The effects of Lemonade can be quite ugly.

The effects of Lemonade can be quite ugly.

Where would we be without our true blue heroes?

Oh, I'm not talking about those uniformed men and women who run into burning buildings, interject themselves into active shooter situations, or otherwise indulge in some intervention on behalf of a citizen in perceived distress. That's old hat.

I'm talking about those who have committed themselves to a mission of truly momentous proportions. I'm talking about those who lead from the front. I'm talking about those who have their ducks in a row and tax payers, too. I'm talking about the men and women on the front lines of the Lemonade Cartel Wars.

Adulterant to the likes of Pledge and Pine-Sol, a metaphor for bad cars and for good reason, the lemon has proven itself America's most badass fruit since its introduction by Christopher Columbus during his '92 world tour. The lemon is, predictably, a precursor to lemonade—itself a gateway drink, leading directly to harder stuff, like Mike's Hard Lemonade and, in concert with its deciduous cousin the lime, margaritas.

The lemon's volatile qualities means that the dangers associated with lemonade production are unmatched by anything this side of meth labs and nuclear fission. In the hands of illicit peddlers lemons are smashed, squashed, pulped, and pureed, and their filtrate sold on the street to an unsuspecting public. With no quality control or governmental oversight, the varying degrees of purity finds unsuspecting clients exhibiting alum-enhanced smiles.

Despite the many threats posed by lemonade, there are those who denigrate the efforts of our badged brethren. These lesser mortals characterize our heroes as having screwed up priorities and exploiting their authority as an avenue to revenue and openly ponder if their vigilance wouldn't be better spent in the pursuit of cold-blooded murderers and Congressmen. But a cursory scrutiny splinters these contentions as easily as the cobbled boards that comprise these illicit stands and reveal our critics are as yellow as the fruit they defend. More than mere apologists for the lemon, they are often found to be members of NORMAL (National Organization for the Relief of Many an Abused Lemon).

Contrast these Neville Chamberlain's with the bravery of those who take on these pubescent pulp purveyors. Facing down freckle-faced feckless females and fermenting fruits, these daring-do dicks prove such sufficient inspirations that even green tea stands don't stand a chance. In clamping down on forbidden fruit juices, they prevent the taint of legitimacy that would lead to broader social acceptance and eventual franchisement. And if there's one thing we don't need it's the presence of lemonade stands inside America's malls alongside other inexplicable success stories such as Mrs. Fields' Cookies.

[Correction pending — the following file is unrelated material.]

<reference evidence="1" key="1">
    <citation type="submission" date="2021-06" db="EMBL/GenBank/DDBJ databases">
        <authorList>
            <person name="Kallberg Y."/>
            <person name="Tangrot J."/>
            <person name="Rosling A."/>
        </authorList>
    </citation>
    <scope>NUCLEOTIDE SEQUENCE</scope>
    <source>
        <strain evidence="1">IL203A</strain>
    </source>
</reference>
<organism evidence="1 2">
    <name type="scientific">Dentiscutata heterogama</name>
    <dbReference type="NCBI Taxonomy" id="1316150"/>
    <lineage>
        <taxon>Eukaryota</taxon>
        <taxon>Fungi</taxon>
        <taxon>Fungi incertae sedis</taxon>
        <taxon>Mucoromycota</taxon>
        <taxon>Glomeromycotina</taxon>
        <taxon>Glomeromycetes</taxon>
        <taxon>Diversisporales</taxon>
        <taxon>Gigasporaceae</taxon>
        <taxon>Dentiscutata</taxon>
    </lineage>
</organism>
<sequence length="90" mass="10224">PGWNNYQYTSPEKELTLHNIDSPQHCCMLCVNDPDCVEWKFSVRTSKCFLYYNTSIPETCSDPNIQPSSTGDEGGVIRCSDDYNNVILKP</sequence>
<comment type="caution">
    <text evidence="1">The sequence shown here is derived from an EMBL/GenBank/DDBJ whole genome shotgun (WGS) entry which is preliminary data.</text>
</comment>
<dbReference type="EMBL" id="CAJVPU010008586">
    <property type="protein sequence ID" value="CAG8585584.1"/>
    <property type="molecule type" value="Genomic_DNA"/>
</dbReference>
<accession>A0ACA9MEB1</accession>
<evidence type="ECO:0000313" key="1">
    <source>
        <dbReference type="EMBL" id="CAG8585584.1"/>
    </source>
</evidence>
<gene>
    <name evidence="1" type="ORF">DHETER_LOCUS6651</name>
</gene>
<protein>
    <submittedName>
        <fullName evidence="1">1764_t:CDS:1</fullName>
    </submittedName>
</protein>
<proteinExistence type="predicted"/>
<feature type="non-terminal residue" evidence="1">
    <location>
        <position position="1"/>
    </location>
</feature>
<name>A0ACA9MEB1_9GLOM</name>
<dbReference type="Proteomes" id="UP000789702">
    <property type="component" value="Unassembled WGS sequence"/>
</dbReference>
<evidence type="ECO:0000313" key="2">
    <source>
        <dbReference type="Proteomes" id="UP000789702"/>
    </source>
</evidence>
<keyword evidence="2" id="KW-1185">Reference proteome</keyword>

Still, society's bleeding hearts wring their hands in worry, fretting that some bewildered and disillusioned seven year olds might be left in their wake and our court calendars further backlogged by sociopathic fathers trying to defend the indefensible.

I will give them that. But these are small prices to pay when it comes to protecting our American way of life, and I, for one, sleep better at night knowing that the LemOnade Stand EnforceRS (LOSERS) are out there continuing their march on the rind.

So here's to you, Coralville, Iowa, and Appleton, Wis. Our hats off to you, Tulare, Calif., and Midway, Ga. You make me proud to have been a law enforcement official—and happy as hell I am retired.

And as for you who would foolishly abide by the adage, "When life hands you lemons"...Well, just consider yourselves forewarned.

Related: Ga. Officers Shut Down Lemonade Stand

Author

Dean Scoville
Dean Scoville

Associate Editor

Former associate editor of Police Magazine and a retired patrol supervisor and investigator with the Los Angeles Sheriff's Department, Sgt. Dean Scoville has received multiple awards for government service.

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Former associate editor of Police Magazine and a retired patrol supervisor and investigator with the Los Angeles Sheriff's Department, Sgt. Dean Scoville has received multiple awards for government service.

View Bio
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